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1977 Buick Nighthawk

Nkleftsidedark It was love at first sight. 

There I was, reading The Truth About Cars instead of doing something work-related, when, lo and behold, they pushed out a capsule review of the 1977 Buick Nighthawk. I was immediately smitten; I fell head over heels.

The black paint. ... The gold hawk and the gigantic stripe on the side. ... The gold wheels. ... Those lines, evocative of a mutant offspring between a Datsun 240Z and an AMC Pacer... or was that an RX-7 crossbred with a Pinto? I couldn't decide, but it didn't matter. Is that a clam-like rear taillight? Why yes. Yes it is. Is it winking at me suggestively? Why yes. I think it is.

Then I was told about the paint.

Imagine, for a second, that a standard-issue household Twinkie represents the normal amount of awesomeness and cool in a normal automotive paint job. The amount of awesome in the Buick Nighthawk paint package, with apologies to Ghostbusters, would correspond to a 35-foot-long, 600-pound Twinkie. You see, the paint changes color depending on whether light is shining on it or not.

See that picture up top? That's what a Buick Nighthawk looks like during the day with only regular sunlight shining on it. If you take a picture with a flash, on the other hand, you get our next picture.

Nkleftsidelight See that stripe that just magically came out of nowhere? Does your car do that? Does any car made in the past 25 years do that? Of course not--and do you know why? 

It's because you don't drive a Buick Nighthawk. In fact, I can safely say that nobody drives a Buick Nighthawk--at least, not for very long. The Buick Nighthawk was nothing more than a Buick Skyhawk with fancy paint, and a Buick Skyhawk was nothing more than a rebadged Monza, which we've had mixed feelings about in the past.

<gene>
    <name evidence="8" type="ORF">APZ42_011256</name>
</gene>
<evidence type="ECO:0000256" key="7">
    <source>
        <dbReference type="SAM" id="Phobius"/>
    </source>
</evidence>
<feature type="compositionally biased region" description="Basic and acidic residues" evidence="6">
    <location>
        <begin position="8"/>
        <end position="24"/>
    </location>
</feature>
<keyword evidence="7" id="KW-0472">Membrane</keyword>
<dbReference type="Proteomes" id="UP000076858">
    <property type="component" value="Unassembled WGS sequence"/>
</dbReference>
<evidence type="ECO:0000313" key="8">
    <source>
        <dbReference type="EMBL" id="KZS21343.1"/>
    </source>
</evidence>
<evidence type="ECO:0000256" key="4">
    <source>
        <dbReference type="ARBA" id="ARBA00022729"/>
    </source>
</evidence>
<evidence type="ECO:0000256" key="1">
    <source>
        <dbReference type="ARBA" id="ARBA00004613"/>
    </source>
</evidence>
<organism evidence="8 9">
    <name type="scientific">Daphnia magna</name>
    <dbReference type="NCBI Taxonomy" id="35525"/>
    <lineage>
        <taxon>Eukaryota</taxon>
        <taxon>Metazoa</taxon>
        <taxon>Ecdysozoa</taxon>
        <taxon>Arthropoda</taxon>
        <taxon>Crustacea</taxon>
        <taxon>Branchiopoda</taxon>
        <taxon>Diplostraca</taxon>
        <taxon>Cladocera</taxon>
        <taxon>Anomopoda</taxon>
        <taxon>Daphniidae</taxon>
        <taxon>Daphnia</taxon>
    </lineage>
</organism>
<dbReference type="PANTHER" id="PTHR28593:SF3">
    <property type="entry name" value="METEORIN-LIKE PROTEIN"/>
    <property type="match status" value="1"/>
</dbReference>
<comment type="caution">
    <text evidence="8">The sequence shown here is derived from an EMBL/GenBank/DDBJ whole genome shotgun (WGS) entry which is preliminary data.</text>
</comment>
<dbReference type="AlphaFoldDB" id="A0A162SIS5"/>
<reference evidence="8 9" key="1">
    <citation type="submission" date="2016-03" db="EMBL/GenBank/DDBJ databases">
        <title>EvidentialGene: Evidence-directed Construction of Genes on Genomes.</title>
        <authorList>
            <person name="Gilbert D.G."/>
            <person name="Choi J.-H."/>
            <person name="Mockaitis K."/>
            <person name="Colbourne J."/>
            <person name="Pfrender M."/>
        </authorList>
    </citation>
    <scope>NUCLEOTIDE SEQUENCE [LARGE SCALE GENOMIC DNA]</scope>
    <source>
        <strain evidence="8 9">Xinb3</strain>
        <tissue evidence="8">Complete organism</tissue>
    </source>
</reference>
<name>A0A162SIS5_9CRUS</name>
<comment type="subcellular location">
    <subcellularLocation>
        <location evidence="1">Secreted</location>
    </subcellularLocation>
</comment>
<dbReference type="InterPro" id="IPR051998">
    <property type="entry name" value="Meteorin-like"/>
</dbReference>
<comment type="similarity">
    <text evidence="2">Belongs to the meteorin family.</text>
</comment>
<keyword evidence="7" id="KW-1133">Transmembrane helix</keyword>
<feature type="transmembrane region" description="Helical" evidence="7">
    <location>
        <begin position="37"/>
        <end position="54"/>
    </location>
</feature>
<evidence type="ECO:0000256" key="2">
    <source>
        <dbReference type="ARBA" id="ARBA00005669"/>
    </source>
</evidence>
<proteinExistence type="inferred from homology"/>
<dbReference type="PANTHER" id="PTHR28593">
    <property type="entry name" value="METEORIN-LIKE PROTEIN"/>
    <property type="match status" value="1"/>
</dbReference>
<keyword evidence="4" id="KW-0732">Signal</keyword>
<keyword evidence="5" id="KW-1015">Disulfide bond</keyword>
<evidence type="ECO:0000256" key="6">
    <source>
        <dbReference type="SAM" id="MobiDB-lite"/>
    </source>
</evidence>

The good news, at least for those that yearn for a Skyhawk, was that it never came with the Vega's uber-destructible four cylinder engine; Buick *Hawks only came with the Buick 231 V-6. The bad news is that it did come with the exact same level of fit and finish that America had come to expect from GM's H-Body platform, which meant that it could do 0-Rust faster than it could do 0-60.

The worst news was that, owing to the 231's early '60s pedigree and the underlying design philosophy that thought creating a V-6 was as easy as taking a V-8 and chopping a couple of cylinders off (a philosophy which I deal with daily in my '93 Dakota, by the way), it ran roughly and moved slowly. This would almost certainly explain why the speedometer only went up to 80--anything past that and the sympathetic vibrations would have caused the rapidly rusting speedometer cable to disintegrate.

Even so, I still admire those funky lines and the mystery paint. Sure, if I had one, it would almost certainly have to be hermetically sealed at this point to prevent it from being naturally recycled, and yes, the antiquated engine would leave me pining for the performance and reliability of my significant other's Malibu, but no matter. If only for the briefest of moments, I would be able to say that I have a car that changes color in the light, and nobody, save for certain oxidizing chemical reactions, would ever be able to take that away from me.

Now, if only I could find a car that changed color in the rain...

(Pictures and details about the paint are courtesy of monza.homestead.com. As an aside, I'd like to shake the hands of whomever it was at GM that decided that everything should be a fastback. Genius.)

--David Colborne

Comments

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i didn't own the nighthawk...i owned the olds equivalent...the starfire with v-6... wow...that was the worst car i've ever owned...it rattled and shaked so bad that i'd have to put it in neutral every time i stopped at a light... it was in the shop 20 out of 30 days for months... oddly enough...the first few month...it purred like a kitten... anyway...after 9 months...i got rid of it...

I'm an unabashed fan of these cars. First off, I think they're gorgeous - I love the silhouette, I love the detailing, I love the lines. In their era, they were smooth, sleek rocket ships.

Dynamically they were quite nice as well. When people bash the Vega, they forget that it was attractive and a nice handler for its time. The Monza and its clones were judged superior to the competition for handling, ride, and general friendliness.

I don't doubt that they've aged badly, and I'm under no illusions that they were durable, reliable vehicles, but I'd still own one. It's just really hard to find a nice one.

Oh, and David is right. That paint is *awesome.*

I wonder if it's related to the paint that frequently gets used on the endurance racers that race at the 24-hour races at Le Mans and Daytona. In the sunlight the cars look normal - but at night when they're racing and you get a flash picture, you get fantastic reflections from the stripes, racing numbers, and designs on the car.

A few examples:
http://www.flickr.com/photos/daredevil26/2229345977/
http://www.flickr.com/photos/daredevil26/2229341393/